What happened if foreign currency reserve goes empty?

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What happened if foreign currency reserve goes empty?

News Analysis by Md Jasim Uddin Khan

I am not a macro economic analysts, rather I am a general citizen who needs buy baby foods , consume wheat, edible oil, toiletries and fruits mostly either those raw materials or finished form come from abroad. Prices of those rose many fold during last couple of years. A perception among the general people is that a limited group of Bangladeshis close with the power have smuggled out trillions of dollar from the country in the name of development activities. Now I am concern that those essential commodities are going beyond our reach due to the price escalation. This simple indication raises my concern when I found that economist are sensing a situation that those are happening for dollar crisis and it will worsen further. Now a question arise in my mind that if the foreign exchange reserve come into empty what happen to the consumers like me. Actually economist says country like Bangladesh who’s economy is heavily reliant on remittance and export earning will never face a situation that its dollar stock go zero. But if the situation worsens the country’s economy may face sever turmoil.

Bangladesh’s foreign exchange reserves ticking  to  US $20.0 billion recently fearing that it can go down further. The Asian Clearing Union (ACU) dues for the months of September and October have to be paid in early November. Then the reserves could fall further.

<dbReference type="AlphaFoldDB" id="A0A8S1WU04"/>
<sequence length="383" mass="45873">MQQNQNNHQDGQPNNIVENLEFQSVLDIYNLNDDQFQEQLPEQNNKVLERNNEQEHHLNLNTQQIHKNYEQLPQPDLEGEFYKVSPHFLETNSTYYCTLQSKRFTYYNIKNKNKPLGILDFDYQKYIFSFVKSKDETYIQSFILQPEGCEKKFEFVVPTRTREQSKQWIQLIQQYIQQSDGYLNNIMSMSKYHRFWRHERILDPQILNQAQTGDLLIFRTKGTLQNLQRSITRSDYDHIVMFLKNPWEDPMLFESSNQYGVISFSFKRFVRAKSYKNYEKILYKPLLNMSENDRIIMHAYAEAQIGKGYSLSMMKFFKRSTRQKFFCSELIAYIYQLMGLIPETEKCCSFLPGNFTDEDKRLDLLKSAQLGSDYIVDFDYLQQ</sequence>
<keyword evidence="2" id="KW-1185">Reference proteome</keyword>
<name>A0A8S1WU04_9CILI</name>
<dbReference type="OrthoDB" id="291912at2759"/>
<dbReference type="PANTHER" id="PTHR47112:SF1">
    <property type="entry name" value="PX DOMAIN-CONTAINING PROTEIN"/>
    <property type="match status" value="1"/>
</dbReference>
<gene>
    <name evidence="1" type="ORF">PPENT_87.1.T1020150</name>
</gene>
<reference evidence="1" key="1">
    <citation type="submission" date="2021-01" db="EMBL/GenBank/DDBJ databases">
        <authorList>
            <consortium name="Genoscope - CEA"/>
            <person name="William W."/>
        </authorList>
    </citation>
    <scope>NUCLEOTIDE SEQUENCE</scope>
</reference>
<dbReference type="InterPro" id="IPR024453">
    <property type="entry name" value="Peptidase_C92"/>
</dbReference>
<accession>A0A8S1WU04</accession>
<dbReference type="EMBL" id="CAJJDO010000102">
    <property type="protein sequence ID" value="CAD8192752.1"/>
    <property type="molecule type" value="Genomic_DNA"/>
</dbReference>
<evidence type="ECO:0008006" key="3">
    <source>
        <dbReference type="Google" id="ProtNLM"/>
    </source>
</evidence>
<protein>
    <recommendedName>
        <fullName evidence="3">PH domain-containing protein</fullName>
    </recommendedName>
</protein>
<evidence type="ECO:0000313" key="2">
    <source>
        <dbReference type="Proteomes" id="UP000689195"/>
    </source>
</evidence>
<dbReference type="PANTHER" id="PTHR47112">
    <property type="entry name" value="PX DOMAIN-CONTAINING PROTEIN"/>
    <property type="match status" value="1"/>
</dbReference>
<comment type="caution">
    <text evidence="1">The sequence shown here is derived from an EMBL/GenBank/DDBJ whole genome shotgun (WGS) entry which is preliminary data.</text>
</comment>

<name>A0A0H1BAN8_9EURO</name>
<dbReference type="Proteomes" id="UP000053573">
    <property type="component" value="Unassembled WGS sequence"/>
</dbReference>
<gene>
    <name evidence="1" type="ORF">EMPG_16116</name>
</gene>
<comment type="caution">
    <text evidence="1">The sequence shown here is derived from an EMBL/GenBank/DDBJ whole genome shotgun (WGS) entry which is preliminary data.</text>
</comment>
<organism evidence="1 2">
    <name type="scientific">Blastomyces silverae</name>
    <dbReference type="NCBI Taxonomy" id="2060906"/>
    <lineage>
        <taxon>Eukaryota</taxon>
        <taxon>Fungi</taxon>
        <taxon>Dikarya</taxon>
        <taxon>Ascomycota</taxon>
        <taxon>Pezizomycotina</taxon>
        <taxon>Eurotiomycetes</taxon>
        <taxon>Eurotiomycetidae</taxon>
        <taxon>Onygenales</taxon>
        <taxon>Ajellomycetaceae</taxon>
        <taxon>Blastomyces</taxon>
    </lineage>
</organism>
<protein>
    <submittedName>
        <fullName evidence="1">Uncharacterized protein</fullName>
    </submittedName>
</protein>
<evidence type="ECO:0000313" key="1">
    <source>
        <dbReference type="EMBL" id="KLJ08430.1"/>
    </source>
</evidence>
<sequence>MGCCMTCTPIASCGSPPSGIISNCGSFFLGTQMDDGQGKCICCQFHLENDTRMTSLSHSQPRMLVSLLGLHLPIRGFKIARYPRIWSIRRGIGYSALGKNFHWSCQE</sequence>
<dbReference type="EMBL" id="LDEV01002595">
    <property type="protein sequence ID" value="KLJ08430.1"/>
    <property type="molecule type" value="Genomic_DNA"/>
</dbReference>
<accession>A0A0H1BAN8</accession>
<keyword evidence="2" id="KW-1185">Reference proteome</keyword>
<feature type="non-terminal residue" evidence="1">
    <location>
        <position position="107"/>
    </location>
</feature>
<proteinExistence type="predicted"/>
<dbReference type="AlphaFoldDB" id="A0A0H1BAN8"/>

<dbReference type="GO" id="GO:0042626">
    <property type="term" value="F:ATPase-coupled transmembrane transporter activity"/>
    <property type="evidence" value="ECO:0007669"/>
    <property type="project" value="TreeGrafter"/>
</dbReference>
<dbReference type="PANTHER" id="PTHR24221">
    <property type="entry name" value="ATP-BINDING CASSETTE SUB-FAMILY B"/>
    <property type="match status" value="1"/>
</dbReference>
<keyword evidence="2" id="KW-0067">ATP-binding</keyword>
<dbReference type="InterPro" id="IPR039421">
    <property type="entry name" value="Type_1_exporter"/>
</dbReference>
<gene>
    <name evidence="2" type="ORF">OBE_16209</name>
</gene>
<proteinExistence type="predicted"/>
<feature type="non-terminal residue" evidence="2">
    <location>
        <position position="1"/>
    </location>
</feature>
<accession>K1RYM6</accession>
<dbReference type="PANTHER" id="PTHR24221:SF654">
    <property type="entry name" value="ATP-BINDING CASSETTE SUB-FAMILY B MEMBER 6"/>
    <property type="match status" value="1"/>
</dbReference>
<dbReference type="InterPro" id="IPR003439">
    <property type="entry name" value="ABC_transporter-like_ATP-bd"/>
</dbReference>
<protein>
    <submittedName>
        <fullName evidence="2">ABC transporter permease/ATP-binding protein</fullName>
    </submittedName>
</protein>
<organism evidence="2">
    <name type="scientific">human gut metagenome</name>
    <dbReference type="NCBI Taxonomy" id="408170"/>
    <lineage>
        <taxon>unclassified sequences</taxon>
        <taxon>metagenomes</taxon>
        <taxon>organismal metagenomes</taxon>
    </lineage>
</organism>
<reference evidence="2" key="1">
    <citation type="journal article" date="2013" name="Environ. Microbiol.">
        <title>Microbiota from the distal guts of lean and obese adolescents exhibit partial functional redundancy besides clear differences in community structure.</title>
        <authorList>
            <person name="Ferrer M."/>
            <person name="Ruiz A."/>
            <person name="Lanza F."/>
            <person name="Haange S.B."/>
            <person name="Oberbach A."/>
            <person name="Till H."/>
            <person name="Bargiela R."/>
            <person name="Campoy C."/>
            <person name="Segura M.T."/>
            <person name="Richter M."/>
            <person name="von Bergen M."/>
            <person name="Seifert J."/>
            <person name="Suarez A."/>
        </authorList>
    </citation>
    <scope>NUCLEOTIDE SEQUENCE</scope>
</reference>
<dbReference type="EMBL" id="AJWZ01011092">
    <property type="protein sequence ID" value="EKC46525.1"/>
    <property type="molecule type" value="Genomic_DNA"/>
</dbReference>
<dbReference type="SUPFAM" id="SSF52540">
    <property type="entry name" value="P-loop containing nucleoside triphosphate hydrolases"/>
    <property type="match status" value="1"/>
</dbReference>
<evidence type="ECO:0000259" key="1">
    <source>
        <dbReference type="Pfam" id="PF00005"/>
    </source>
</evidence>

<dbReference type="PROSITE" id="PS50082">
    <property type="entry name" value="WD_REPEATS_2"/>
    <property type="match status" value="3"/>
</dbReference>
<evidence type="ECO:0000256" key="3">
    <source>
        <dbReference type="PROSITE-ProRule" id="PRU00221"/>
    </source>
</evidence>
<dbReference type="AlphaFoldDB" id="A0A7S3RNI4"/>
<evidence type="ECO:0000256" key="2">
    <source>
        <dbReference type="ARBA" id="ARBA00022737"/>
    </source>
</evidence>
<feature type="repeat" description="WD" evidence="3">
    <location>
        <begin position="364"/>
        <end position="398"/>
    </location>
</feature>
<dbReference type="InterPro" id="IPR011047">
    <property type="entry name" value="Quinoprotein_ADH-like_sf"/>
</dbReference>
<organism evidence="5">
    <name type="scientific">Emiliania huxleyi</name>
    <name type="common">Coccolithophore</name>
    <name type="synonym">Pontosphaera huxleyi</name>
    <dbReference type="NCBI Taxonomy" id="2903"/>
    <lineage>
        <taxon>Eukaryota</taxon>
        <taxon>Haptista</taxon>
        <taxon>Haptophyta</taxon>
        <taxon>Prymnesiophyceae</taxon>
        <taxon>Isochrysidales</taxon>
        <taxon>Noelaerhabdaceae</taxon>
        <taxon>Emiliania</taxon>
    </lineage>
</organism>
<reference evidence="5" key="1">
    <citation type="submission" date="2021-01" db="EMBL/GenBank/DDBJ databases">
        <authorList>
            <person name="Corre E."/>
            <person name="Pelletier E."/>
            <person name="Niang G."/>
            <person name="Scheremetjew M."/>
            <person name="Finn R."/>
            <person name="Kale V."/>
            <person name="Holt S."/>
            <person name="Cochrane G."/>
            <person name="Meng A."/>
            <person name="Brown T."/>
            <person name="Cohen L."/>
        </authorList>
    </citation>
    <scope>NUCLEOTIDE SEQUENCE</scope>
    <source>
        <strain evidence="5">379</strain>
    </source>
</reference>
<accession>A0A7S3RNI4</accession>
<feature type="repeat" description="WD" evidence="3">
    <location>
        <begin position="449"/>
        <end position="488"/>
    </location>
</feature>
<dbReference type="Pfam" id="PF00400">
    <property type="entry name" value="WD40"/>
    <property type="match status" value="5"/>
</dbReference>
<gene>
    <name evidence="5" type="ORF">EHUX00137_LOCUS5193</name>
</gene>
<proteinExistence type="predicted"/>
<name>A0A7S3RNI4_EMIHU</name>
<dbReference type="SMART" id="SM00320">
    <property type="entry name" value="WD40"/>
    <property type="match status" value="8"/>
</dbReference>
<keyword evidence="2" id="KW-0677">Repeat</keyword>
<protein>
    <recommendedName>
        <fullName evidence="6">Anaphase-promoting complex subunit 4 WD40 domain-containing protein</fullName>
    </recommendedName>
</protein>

Presently, the usual monthly import expenditure is $6 billion. As per the present trends, $18 billion will be needed to meet three months of import demand. Import expenses of little over three months can be met under the Bangladesh Bank policy of a controlled spending system. A further reduction in imports will cover four months of import expenses.

The situation would not improve before the next national election as there is uncertainty. Economist suggested that If a stable government is formed through a credible election, then the economy will recover fast due to improved confidence level.

In Bangladesh, Foreign Exchange Reserves are the foreign assets held or controlled by the country central bank. The reserves are made of gold or a specific currency. They can also be special drawing rights and marketable securities denominated in foreign currencies like treasury bills, government bonds, corporate bonds and equities and foreign currency loans.

It is irreversible to find a solid way-out, such as diversifying energy sourcing, enhance energy production domestically, and exploring alternative payment arrangements.

Bangladesh, will not able to pay its fuel imports dues timely if the situation worsen. The scarcity will led to a dire situation for the country’s energy sector and its overall economic stability.